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United Guaranty Residential Insurance Co. of North Carolina v. Hall

Court of Appeals of Ohio, Second District, Montgomery

September 6, 2019

STEPHANIE HALL Defendant-Appellant

          Civil Appeal from Common Pleas Court, Trial Court Case No. 2018-CV-3378

          RACHEL J. MASON, Atty. Reg. No. 0076645, J. BLAKE THOMAS, Atty. Reg. No. 0082821, and JOSEPH M. RUWE, Atty. Reg. No. 0070141, Attorneys for Plaintiff-Appellee

          STEPHANIE HALL, Defendant-Appellant, Pro Se


          HALL, J.

         {¶ 1} Stephanie Hall appeals pro se from the trial court's entry of summary judgment against her on appellee United Guaranty Residential Insurance Company of North Carolina's complaint to collect on a mortgage-related debt.

         {¶ 2} In her sole assignment of error, Hall contends the trial court erred in entering summary judgment against her on the debt. She argues that United Guaranty was named as a party in a 2011 foreclosure action related to her mortgage debt, that United Guaranty chose not to respond in the foreclosure action (which was filed by another lender), and that United Guaranty was in default. Hall asserts that R.C. 2329.08 precludes United Guaranty from obtaining a judgment against her now because more than two years have passed since the foreclosure action.

         {¶ 3} The record reflects that United Guaranty filed its complaint against Hall in July 2018, seeking a judgment of $21, 944.31 plus interest, which represented the amount allegedly due under a lending agreement. (Doc. # 1). Accompanying the complaint were a 2006 promissory note signed by Hall and a 2010 assignment of that note to United Guaranty. The note stated that it was secured by a second mortgage on real estate located at 5950 Algoma Street in Dayton, Ohio. Hall filed a pro se answer in which she asserted that the note held by United Guaranty had been paid off during a refinancing. (Doc. # 20). In answers to interrogatories, Hall later asserted that United Guaranty had received $1, 000 to "settle" her debt on the promissory note during a sheriff's sale of her home. (Doc. # 27).

         {¶ 4} United Guaranty moved for summary judgment in February 2019. (Doc. # 30). Accompanying the motion were an affidavit and supporting documentation detailing the history of Hall's loans, United Guaranty's promissory note and second mortgage, and the sale of her home through a sheriffs sale. United Guaranty's evidence showed that Wells Fargo, the first mortgage holder, filed a February 2010 foreclosure action against Hall and others seeking to foreclose on the Algoma Street property. The Mortgage Electronic Registration System, Inc. ("MERS") was joined in the foreclosure action, acting solely as the nominee of the holder of the second mortgage that secured United Guaranty's note, but MERS did not appear and was found in default. United Guaranty's evidence showed that the real estate was purchased by Wells Fargo at a January 2011 sheriff's sale, and the second mortgage securing United Guaranty's note was discharged. United Guaranty presented evidence that neither it nor its predecessors in interest received any money due to the sheriff's sale or Wells Fargo's foreclosure action. United Guaranty also presented evidence that it never had refinanced the debt represented by Hall's promissory note and that it had no knowledge of any prior holders of the note ever refinancing it.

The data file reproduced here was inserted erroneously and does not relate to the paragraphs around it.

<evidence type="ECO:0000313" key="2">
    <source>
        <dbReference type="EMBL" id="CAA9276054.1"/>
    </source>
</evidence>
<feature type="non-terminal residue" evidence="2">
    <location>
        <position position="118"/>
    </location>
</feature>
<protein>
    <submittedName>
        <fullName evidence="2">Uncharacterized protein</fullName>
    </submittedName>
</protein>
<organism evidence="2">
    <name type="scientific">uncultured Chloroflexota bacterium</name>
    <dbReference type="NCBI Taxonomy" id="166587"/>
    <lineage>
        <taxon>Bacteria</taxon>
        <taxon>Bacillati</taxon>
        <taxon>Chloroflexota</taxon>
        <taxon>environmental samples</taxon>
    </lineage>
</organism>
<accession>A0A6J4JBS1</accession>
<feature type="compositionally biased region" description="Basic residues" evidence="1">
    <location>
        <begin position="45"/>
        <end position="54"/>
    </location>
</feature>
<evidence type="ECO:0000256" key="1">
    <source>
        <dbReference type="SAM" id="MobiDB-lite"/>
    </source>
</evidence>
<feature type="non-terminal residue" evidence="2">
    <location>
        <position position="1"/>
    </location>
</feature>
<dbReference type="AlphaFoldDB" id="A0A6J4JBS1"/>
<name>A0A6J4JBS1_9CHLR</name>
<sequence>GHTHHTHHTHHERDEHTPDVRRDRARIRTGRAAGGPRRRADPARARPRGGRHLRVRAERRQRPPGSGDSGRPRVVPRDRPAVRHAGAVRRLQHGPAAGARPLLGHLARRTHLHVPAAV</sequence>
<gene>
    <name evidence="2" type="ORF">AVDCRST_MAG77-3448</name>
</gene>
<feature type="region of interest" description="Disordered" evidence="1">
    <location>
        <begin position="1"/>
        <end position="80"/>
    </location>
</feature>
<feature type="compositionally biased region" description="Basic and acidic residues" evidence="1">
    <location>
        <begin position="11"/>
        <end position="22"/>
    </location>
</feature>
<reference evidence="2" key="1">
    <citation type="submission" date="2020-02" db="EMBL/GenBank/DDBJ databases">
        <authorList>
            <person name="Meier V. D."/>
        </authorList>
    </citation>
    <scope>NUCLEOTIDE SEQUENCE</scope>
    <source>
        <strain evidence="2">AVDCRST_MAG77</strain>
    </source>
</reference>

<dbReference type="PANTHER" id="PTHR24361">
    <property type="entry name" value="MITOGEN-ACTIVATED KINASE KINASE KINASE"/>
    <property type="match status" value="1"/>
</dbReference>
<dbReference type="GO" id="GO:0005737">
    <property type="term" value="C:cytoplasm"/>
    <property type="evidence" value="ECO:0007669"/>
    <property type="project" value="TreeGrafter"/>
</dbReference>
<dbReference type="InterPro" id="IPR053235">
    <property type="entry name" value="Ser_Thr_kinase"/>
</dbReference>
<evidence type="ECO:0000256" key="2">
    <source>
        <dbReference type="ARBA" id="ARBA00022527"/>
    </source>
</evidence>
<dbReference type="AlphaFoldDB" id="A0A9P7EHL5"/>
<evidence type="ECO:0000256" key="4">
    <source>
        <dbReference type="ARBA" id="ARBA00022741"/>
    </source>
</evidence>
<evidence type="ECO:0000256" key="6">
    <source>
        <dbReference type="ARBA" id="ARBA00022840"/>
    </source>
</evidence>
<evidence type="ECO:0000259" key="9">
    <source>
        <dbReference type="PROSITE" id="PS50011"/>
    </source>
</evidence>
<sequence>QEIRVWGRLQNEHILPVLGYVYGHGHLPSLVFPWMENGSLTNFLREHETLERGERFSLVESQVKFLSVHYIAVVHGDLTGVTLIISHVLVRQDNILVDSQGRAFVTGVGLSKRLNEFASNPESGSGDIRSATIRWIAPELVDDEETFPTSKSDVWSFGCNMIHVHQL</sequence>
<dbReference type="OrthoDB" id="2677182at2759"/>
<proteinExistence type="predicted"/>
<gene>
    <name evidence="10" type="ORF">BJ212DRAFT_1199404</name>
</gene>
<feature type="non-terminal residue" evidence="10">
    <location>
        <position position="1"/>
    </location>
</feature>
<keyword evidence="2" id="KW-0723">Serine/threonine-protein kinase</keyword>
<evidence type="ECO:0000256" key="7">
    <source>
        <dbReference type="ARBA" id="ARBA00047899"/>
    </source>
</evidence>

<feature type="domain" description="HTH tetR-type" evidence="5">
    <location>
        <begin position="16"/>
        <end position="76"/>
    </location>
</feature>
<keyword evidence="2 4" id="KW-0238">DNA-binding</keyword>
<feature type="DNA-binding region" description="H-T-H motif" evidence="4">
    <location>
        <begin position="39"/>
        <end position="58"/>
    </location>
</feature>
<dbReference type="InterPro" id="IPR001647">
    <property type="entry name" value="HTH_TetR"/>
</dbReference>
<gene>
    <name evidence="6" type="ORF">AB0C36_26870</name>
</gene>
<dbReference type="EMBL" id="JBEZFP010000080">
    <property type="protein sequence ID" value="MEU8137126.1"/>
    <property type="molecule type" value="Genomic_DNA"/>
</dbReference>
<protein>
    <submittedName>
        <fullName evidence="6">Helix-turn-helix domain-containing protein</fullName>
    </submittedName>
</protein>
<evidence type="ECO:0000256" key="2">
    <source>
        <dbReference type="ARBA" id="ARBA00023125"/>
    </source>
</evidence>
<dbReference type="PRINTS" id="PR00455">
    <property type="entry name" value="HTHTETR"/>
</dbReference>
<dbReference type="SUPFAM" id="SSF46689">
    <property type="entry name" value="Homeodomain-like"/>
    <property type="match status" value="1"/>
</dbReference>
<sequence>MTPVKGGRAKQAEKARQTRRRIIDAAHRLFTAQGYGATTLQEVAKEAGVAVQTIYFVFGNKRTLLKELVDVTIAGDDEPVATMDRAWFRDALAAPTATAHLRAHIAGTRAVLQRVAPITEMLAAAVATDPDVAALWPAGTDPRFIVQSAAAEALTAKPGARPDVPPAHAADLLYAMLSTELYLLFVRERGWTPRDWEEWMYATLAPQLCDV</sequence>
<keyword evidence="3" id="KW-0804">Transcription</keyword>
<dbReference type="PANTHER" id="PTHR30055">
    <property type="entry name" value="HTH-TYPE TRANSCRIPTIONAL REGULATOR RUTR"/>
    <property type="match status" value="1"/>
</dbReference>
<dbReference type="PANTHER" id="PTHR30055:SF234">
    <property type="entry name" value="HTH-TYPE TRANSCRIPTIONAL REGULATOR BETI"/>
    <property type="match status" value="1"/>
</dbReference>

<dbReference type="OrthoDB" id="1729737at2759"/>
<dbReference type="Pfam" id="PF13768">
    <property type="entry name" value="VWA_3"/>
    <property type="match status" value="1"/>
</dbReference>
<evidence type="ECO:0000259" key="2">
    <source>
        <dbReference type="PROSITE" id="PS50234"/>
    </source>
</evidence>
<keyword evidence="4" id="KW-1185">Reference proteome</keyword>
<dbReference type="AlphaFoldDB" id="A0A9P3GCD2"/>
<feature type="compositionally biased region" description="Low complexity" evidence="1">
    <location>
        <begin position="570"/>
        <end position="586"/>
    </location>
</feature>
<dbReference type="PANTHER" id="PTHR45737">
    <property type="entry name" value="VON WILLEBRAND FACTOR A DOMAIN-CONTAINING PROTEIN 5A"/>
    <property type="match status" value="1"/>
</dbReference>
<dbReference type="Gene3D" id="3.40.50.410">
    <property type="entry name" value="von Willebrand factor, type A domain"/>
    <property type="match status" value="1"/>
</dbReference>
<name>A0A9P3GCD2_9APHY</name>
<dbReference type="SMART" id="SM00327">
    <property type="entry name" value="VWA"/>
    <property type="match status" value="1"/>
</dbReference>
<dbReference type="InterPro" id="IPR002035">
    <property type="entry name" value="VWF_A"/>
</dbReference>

{¶ 5} In response to the summary judgment motion, Hall appeared to acknowledge that the promissory note held by United Guaranty had not been refinanced out of existence. (Doc. #32 at 2). But she still claimed to have been "told" by someone that United Guaranty's predecessor in interest would receive $1, 000 to settle the debt. Hall suggested that United Guaranty should contact Wells Fargo to receive any additional money owed.

         {¶ 6} On April 5, 2019, the trial court filed an entry awarding United Guaranty summary judgment on its complaint. (Doc. # 39). This appeal followed.

         {¶ 7} Hall's single assignment of error states: "The trial court abused its discretion by granting the Appellee a Summary Judgment even though in 2011 Appellee was included in the foreclosure, and chose not to respond and as a result was in default EXHIBIT C. It has been more than two years O.R.C. 2329.08."

         {¶ 8} Hall's entire substantive argument is as follows:

The trial court erred by granting Appellee summary judgment. Appellee was included doing [sic] the foreclosure process in 2011, but chose not to respond. Therefore, being barred from any claim. Seven years later Appellee filed for summery [sic] judgment and was granted the judgment. The statute of limitations for recovery of a deficienct [sic] balance relating to a mortgage foreclosure is two ...

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